Issue 
A&A
Volume 558, October 2013



Article Number  A91  
Number of page(s)  21  
Section  Planets and planetary systems  
DOI  https://doi.org/10.1051/00046361/201321132  
Published online  14 October 2013 
Online material
Appendix A: Departure from the Cunningham velocity
The StokesCunningham velocity defined in Eq. (3)is derived under the assumption of low Reynolds number. Therefore it is not valid for turbulent flow and other expressions may be used when the Reynolds number increases. Here we derive better laws for intermediate and large Reynolds number.
Appendix A.1: Low Knudsen number
For small Reynolds number and small Knudsen number, the drag force exerted by a fluid on a sphere at rest is considered proportional to the kinetic energy of the fluid and the projected area of the sphere. The coefficient of proportionality, or drag coefficient, C_{D} is given by: (A.1)Then, equating gravity and drag forces leads to the settling velocity of a particle in an atmosphere: (A.2)Where ρ_{p} is the density of the particle. For small Reynolds numbers and high Knudsen number, C_{D} = 24 is constant and the settling velocity is the Stokes velocity. When increasing the Reynolds number, the non linear terms of the NavierStokes equation become important and C_{D} is no longer constant. We used tabulated values of the drag coefficient as a function of the Reynolds number given by Pruppacher & Klett (1978). We assume that C_{D} = 24 when the Reynolds number reaches 1 to stay consistent with Stokes flow and that C_{D} reaches its asymptotic value, C_{D} = 0.45, when N_{Re} ≡ 2R_{e} = 1000 and fit the relationship: (A.3)Then we follow the same method as Ackerman & Marley (2001). Noting that: (A.4)is independent of the velocity, we use the fit of Eq. (A.3) and extract the velocity: (A.5)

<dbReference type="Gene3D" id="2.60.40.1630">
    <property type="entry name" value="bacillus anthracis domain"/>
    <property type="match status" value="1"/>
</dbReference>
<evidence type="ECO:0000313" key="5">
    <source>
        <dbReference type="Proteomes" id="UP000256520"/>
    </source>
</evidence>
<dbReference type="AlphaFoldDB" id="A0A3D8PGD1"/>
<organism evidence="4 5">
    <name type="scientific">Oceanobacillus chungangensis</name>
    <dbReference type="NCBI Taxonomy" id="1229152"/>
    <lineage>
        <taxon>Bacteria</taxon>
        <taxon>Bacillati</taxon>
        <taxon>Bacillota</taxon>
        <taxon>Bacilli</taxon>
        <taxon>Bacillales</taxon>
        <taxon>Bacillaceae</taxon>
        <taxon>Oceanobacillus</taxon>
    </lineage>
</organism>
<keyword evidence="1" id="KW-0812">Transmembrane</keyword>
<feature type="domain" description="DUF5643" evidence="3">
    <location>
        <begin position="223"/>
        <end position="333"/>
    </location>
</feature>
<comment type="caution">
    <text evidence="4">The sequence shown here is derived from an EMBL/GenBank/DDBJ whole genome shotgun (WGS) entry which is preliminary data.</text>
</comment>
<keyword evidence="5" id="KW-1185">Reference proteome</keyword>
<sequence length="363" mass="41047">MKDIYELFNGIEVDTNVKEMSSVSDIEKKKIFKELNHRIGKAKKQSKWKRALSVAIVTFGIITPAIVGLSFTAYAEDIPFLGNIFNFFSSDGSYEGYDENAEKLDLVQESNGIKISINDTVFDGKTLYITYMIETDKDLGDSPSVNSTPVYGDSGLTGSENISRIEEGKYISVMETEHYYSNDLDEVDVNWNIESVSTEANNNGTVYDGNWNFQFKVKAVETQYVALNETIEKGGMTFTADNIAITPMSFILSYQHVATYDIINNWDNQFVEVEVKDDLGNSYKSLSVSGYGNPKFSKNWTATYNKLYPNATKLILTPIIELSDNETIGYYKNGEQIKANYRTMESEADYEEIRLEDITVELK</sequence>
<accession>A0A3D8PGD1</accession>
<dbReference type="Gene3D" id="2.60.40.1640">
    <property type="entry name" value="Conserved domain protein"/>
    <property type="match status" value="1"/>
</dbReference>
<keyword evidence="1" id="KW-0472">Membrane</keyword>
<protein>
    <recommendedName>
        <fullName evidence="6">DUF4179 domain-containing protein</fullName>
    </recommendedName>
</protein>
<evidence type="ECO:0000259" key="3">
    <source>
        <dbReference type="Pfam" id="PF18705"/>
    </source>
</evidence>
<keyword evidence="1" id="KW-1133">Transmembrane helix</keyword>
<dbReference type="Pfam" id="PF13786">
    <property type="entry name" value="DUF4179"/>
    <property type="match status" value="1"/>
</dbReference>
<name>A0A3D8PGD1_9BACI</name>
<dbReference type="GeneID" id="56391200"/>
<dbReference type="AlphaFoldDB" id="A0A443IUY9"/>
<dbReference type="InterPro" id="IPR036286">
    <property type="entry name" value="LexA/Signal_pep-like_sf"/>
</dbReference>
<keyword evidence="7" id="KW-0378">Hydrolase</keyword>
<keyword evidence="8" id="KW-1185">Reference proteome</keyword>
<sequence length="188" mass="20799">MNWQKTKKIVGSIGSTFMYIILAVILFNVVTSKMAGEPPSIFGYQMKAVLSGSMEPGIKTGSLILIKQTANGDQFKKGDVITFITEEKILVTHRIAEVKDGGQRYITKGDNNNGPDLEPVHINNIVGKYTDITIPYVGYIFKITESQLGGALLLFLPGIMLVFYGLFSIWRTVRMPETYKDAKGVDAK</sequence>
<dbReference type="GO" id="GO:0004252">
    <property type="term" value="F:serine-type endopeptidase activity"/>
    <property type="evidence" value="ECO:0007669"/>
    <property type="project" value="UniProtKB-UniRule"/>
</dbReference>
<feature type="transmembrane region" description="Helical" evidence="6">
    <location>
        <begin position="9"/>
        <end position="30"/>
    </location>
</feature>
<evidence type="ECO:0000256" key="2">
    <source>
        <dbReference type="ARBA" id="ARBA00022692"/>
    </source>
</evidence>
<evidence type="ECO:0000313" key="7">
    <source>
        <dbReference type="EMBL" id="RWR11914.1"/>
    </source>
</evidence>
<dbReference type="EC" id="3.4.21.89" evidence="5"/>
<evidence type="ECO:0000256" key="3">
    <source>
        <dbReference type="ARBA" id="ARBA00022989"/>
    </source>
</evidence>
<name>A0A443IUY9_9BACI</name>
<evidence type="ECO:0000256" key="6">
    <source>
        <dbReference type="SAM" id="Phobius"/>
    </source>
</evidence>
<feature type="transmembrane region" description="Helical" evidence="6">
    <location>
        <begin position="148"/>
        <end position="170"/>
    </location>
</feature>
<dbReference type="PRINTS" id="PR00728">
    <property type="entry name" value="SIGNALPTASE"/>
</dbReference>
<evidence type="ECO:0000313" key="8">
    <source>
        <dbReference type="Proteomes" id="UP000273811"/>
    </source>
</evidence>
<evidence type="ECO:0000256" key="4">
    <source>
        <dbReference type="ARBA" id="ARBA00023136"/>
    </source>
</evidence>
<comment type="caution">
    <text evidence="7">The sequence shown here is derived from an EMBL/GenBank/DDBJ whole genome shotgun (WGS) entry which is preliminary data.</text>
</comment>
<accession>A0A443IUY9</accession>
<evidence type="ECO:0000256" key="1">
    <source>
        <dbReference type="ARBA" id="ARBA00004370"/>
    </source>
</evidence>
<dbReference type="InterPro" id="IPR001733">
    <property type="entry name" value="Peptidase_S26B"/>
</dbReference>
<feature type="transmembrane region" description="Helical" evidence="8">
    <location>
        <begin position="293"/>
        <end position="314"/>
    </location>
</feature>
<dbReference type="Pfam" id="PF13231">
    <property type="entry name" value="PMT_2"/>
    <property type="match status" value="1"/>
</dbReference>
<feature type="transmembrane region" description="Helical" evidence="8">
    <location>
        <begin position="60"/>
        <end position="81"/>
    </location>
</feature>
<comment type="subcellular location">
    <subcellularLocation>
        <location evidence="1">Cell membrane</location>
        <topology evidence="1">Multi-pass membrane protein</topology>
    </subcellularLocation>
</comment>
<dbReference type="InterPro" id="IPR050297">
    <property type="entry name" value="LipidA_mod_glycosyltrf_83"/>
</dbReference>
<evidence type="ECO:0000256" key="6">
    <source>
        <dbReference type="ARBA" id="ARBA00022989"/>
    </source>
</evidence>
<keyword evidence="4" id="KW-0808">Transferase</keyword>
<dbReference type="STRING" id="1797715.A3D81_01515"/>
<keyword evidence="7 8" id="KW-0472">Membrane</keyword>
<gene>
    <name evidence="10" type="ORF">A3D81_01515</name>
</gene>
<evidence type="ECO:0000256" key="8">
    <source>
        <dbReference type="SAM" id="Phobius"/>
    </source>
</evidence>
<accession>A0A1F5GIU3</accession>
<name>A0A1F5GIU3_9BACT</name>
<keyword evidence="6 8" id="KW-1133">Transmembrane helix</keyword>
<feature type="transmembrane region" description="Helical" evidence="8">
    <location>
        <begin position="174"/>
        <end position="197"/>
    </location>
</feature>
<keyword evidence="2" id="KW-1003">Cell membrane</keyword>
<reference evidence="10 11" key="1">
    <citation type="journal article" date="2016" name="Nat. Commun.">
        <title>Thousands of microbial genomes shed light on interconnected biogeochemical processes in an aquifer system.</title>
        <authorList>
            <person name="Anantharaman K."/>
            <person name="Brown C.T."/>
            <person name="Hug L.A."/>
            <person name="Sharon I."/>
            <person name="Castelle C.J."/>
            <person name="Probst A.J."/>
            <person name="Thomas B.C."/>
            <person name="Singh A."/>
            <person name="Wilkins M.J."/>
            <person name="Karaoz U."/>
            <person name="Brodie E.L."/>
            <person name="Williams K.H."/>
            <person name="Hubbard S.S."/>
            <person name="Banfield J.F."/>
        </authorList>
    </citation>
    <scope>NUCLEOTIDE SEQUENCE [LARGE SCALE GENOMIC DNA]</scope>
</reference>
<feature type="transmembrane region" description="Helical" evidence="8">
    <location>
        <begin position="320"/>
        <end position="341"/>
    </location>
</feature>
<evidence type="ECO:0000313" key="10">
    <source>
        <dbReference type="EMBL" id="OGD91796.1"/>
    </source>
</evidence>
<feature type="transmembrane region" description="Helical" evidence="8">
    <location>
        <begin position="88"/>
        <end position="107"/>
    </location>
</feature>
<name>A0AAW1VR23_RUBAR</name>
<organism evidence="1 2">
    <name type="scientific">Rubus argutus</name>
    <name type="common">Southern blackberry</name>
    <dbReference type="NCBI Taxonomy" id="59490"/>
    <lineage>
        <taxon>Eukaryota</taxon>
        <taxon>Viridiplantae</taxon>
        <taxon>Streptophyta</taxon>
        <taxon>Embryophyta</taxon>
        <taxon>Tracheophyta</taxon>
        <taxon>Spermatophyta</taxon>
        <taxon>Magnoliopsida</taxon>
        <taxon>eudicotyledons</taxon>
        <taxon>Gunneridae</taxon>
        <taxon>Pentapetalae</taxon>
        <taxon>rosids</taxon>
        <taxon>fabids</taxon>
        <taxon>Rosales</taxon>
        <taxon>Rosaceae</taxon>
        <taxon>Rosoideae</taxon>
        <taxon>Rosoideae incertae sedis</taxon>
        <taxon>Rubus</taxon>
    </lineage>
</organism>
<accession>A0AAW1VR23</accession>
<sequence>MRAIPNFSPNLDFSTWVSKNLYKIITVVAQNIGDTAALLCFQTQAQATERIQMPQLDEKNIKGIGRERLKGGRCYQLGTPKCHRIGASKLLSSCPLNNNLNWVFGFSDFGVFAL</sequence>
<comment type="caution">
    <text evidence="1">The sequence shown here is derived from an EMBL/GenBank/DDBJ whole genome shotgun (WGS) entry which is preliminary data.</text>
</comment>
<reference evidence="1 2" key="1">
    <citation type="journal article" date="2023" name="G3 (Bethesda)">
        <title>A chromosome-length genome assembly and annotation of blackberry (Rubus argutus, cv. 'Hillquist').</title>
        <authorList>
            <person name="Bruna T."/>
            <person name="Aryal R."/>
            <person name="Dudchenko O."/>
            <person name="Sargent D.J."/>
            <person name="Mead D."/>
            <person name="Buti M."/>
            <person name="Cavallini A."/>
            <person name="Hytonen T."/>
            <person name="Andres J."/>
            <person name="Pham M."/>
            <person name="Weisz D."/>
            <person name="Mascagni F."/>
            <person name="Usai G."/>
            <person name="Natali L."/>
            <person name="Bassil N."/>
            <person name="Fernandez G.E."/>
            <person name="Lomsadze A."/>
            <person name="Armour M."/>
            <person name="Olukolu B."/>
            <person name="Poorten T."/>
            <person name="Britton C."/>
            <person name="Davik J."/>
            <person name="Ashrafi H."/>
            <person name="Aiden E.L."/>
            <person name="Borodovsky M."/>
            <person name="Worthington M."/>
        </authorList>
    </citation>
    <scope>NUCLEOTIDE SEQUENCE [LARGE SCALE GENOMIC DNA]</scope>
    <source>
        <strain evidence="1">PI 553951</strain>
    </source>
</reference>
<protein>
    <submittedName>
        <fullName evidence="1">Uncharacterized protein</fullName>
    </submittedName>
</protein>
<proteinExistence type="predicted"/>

Appendix A.2: High Knudsen number
In the freemolecular regime, calculations have been made by Probstein (1968) leading to an expression for the drag coefficient: (A.6)
where s_{a} is the ratio of the object velocity over the thermal speed of the gas ( where is the sound speed) and erf is the error function.
For velocities much smaller than the sound speed, s_{a} → 0 and we can use an equivalent of the error function in 0: (A.7)Using this equation inside Eq. (A.6)and taking the limit s_{a} → 0, the term e^{−sa2} goes to 1 and the terms proportional to cancels out leading to: (A.8)For velocities much greater than the sound speed, the limit of Eq. (A.6)when s_{a} → ∞ is: (A.9)In order to simplify Eq. (A.6)we use the following expression for the drag coefficient at high Knudsen number: (A.10)Our approximation fits correctly the exact expression in the limit of low and high velocities. In between the difference to the exact expression is at most 30%. Replacing C_{D} by its value in Eq. (A.2)we obtain a second order equation for the velocity: (A.11)which leads to: (A.12)with . When the speed becomes small compared to the sound speed (V_{stokes} ≪ V_{T}) we obtain: (A.13)which is in good agreement with Eq. (3), derived for high Knudsen number and small Reynolds numbers.
Appendix A.3: Comparison with the Cunningham velocity
Figure A.1 shows the ratio of the Cunningham velocity (see Eq. (3)) to the ones we just derived. The difference is noticeable only for particles of the order of 100 μm at pressures less than the 10^{4} bar level and exceeding the 10 bar level. This difference is always less than one order of magnitude and concern only a tiny portion of the parameter space which has little relevance to our study (the largest particle sizes considered in our 3D models is 10 μm). Thus we decided to neglect this discrepancy in the main study.
Fig. A.1
Ratio of the Cunningham velocity to the more sophisticated model of the particle settling velocity considered in the Appendix. 

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